Will your energy bills go down with nuclear energy production?

  • 29 October 2021
  • Chloe Davies

The UK has been on the way to a green transition, and especially renewable energy energy production. The country has set a very optimistic plan to reach its 2050 Net Zero goal. The ongoing energy crisis has clearly pointed out the need for renewable energy production and less reliance on fossil fuels. Nuclear energy has been in the government’s plan for some time and it has officially announced a serious focus in the nuclear sector, introducing the Nuclear Energy Regulated Asset Base (RAB) model. This is good news for energy customers as it will help lower their bills in the long run. 

What is a Nuclear Energy Regulated Asset Base (RAB) model?

The Nuclear Energy (Financing) Bill will introduce a Regulated Asset Base (RAB) model as an option to fund future nuclear projects. A RAB model is a tried and tested method, typically used in the UK, to finance large scale infrastructure assets such as water, gas and electricity networks. Under this model a company receives a licence from an economic regulator to charge a regulated price to consumers in exchange for providing the planned infrastructure .

The model enables investors to share some of the project’s construction and operating risks with consumers, which  significantly lowers the expenses, which is the main driver of a nuclear project’s cost to consumers. This charge is set by the independent regulator, who will ensure that any money spent is done in the interest of customers. For a nuclear RAB, suppliers will be charged as the users of the electricity system toward the cost of the construction of the nuclear project, and the economic regulator will be Ofgem.

What does that mean for you and your bills?

The nuclear RAB model will require you and all energy customers to pay a small amount added on your bills during the construction of a nuclear project. These payments are created so that when the nuclear plant is in operation, there will not be a build-up of interest on loans that usually lead to higher costs to consumers.

For example, a project starting construction in 2023 will at most add a few pounds to typical consumer bills during this Parliament and on average less than £1 per month during the full construction phase of the project. Therefore, the new nuclear energy system will deliver electricity that is lower cost for consumers in the long run. The RAB model will also make future nuclear projects cheaper.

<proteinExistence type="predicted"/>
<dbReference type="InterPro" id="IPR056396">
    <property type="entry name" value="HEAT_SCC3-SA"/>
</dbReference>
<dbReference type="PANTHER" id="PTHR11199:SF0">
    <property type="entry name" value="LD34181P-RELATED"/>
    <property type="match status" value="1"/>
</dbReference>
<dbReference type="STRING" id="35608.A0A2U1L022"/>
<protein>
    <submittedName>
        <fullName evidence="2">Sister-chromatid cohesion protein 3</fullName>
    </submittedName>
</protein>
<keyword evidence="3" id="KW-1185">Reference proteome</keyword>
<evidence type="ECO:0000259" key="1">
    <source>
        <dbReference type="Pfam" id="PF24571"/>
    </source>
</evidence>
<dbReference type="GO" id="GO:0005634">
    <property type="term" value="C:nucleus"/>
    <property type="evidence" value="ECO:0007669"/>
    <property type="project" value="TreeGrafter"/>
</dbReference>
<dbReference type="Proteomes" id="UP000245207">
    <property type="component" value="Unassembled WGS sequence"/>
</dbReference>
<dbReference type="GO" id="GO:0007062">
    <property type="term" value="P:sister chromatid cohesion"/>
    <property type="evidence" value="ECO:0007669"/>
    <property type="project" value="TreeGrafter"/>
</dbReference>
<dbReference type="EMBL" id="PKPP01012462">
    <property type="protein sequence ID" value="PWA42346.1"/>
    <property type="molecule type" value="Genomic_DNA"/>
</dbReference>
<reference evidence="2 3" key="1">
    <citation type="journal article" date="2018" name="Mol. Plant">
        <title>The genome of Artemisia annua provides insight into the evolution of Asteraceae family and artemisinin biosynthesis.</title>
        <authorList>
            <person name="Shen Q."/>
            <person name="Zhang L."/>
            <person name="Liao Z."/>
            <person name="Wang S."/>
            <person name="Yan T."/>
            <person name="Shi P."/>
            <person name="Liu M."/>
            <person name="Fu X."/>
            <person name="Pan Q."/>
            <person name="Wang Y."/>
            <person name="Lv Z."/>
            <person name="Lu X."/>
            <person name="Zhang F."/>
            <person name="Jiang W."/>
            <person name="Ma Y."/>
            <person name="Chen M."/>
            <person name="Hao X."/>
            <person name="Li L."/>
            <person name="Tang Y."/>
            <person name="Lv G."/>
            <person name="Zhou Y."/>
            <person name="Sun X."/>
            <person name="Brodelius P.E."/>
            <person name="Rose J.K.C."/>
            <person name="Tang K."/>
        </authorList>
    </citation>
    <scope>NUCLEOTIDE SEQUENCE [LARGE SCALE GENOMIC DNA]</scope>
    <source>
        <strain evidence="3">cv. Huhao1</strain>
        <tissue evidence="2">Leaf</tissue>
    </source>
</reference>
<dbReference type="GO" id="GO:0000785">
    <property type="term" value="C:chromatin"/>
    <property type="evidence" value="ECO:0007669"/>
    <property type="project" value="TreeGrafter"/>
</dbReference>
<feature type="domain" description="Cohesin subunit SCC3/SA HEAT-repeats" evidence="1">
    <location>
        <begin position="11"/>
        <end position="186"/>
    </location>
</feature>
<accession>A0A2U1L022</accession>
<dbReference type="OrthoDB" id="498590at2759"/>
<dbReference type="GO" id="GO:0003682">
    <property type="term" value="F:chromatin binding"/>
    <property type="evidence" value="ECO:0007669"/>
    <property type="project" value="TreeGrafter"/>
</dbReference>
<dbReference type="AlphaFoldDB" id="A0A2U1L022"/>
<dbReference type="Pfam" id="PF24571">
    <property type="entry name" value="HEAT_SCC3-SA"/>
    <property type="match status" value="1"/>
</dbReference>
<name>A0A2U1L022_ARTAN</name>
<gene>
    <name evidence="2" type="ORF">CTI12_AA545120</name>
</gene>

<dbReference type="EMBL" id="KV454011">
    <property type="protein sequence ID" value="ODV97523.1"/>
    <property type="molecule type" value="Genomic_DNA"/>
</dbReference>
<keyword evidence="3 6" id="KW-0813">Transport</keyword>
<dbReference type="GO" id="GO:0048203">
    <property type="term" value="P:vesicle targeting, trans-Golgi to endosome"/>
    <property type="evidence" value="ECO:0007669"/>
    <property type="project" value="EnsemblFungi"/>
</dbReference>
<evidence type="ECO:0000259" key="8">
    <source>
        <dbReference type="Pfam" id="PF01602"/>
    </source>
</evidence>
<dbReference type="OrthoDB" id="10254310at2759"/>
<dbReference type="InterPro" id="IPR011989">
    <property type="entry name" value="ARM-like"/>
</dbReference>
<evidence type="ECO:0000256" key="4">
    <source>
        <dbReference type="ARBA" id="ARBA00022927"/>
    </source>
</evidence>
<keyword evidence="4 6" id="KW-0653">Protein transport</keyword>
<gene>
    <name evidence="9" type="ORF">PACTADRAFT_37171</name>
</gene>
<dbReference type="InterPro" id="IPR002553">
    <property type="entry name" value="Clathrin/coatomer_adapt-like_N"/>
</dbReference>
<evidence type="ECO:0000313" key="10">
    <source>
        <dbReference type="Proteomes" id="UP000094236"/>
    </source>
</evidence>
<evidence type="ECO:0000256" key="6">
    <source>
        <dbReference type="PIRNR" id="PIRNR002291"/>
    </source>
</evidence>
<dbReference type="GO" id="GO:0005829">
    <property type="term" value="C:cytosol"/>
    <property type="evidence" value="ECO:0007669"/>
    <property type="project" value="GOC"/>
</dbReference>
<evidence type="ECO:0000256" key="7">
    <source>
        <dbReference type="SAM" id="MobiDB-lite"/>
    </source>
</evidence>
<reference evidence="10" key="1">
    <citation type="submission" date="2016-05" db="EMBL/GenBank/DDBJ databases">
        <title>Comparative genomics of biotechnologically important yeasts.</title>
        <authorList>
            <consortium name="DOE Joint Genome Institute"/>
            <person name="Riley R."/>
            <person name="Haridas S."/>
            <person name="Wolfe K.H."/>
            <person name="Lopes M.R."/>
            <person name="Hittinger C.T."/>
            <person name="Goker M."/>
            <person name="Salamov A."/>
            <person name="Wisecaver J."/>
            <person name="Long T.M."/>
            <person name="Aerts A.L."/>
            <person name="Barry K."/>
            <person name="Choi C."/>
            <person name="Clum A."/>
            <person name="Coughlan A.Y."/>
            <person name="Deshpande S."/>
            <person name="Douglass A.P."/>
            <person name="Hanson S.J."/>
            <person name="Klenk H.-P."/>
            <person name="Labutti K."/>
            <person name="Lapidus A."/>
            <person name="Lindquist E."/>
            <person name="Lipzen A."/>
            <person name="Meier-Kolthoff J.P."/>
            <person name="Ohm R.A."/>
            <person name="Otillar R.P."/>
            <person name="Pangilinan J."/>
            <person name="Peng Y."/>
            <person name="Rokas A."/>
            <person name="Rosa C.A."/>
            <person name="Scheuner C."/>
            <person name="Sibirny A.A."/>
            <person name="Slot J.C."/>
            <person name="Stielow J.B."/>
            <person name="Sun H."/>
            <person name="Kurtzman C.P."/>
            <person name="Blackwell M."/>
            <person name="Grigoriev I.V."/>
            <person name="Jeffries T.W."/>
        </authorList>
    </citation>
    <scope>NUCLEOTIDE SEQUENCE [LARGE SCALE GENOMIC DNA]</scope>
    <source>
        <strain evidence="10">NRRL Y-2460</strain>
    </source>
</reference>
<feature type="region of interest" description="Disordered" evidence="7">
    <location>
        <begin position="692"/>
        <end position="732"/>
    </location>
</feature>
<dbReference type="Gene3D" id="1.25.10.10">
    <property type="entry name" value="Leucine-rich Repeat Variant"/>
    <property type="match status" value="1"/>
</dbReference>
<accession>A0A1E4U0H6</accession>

The UK government promises that the RAB model will save customers between £30 billion and £80 billion. This will result in you saving more than £10 per year for an average domestic dual fuel bill throughout the life of the nuclear power station, which is expected to be around 60 years. 

Why is nuclear energy important for the UK's Net Zero goal?

The current energy market crisis shows that the UK is dependent on external sources of energy, which also plays a role in the energy prices around the country. The crisis further highlighted the need for more renewable energy produced inside the UK. This could be the key to bringing energy prices down. At the moment, around 16% of the total electricity generation in the UK comes from nuclear power and the RAB model will play an important role in attracting private investors to back up financially new large-scale nuclear power stations. RAB could also be used on new nuclear technologies, including Small Modular Reactors designed and manufactured in the UK.

Authorities including the United Nations Economic Council for Europe and the International Energy Agency have both stressed the importance of developing new nuclear capacity, alongside more renewables, to meet the doubling in demand for electricity in the decades ahead, as well as the UK’s legal commitment to reach net zero by 2050.

Business and Energy Secretary Kwasi Kwarteng, said: “In light of rising global gas prices, we need to ensure Britain’s electricity grid of the future is bolstered by reliable and affordable nuclear power that’s generated in this country.”

“The existing financing scheme led to too many overseas nuclear developers walking away from projects, setting Britain back years. We urgently need a new approach to attract British funds and other private investors to back new large-scale nuclear power stations in the UK.”

“Our new model is a win-win for nuclear power in our country. Not only will we be able to encourage a greater diversity of private investment, but this will ultimately lower the cost of financing new nuclear power and reduce the costs to consumers and businesses.

The UK has committed to cut carbon emissions by 78% by 2035 and invest heavily in green energy. The prime minister, Johnson, believes that it is the most ambitious climate change target globally, which would put the country on track to become a net zero emissions producer by 2050. In 2020, the country had generated 43% of its electricity from renewable sources. However, gas-fired power plants still account for a big percentage of the energy generation. 

What does Net Zero really mean?

The term net zero means achieving a balance between the carbon emitted into the atmosphere, and the carbon removed from it. This balance will happen when the amount of carbon we add to the atmosphere is no more than the amount removed.

To reach net zero, emissions from homes, transport, agriculture and industry will need to be cut. This means that the business sectors will have to reduce the amount of carbon they put into the atmosphere. But in some areas, like aviation, it will be too complex or expensive to cut emissions altogether.

These ‘residual’ emissions will need to be removed from the atmosphere: either by changing how we use our land so it can absorb more carbon dioxide, or by being extracted directly through technologies known as carbon capture, usage and storage.

Chloe Davies is Administrative Manager at papernest.